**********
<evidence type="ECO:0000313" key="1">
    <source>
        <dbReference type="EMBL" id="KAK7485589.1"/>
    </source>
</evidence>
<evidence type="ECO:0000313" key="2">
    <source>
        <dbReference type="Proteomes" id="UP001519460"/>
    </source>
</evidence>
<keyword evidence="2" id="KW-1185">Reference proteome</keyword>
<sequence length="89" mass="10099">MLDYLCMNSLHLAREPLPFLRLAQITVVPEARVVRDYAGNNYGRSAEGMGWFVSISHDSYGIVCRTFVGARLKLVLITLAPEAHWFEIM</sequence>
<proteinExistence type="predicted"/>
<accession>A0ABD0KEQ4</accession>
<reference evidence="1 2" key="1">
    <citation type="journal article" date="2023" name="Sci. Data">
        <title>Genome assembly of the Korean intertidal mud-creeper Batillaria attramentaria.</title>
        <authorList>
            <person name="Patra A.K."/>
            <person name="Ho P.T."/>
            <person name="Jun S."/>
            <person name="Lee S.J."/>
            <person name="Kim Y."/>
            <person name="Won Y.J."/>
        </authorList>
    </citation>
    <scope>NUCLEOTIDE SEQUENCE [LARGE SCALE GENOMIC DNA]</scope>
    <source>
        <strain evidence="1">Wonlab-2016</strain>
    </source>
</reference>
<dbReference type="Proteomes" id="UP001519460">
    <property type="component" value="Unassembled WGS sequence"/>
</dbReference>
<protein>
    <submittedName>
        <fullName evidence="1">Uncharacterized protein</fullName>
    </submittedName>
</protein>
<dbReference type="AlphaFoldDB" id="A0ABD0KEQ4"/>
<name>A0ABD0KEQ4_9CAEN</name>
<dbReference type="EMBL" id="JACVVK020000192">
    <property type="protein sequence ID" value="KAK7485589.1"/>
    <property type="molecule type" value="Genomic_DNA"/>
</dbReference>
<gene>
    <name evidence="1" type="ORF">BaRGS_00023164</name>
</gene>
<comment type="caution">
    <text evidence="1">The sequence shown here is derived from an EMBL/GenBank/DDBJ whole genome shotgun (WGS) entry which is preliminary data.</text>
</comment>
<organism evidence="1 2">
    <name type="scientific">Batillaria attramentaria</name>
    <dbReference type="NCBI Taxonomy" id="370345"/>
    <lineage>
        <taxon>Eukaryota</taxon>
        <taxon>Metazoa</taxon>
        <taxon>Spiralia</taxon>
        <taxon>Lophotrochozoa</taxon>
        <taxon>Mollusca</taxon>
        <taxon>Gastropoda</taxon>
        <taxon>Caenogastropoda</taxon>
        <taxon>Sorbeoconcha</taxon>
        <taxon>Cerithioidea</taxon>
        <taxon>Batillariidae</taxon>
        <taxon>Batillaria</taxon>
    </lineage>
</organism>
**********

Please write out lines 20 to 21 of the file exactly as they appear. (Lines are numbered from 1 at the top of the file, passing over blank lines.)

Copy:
            <person name="Ho P.T."/>
            <person name="Jun S."/>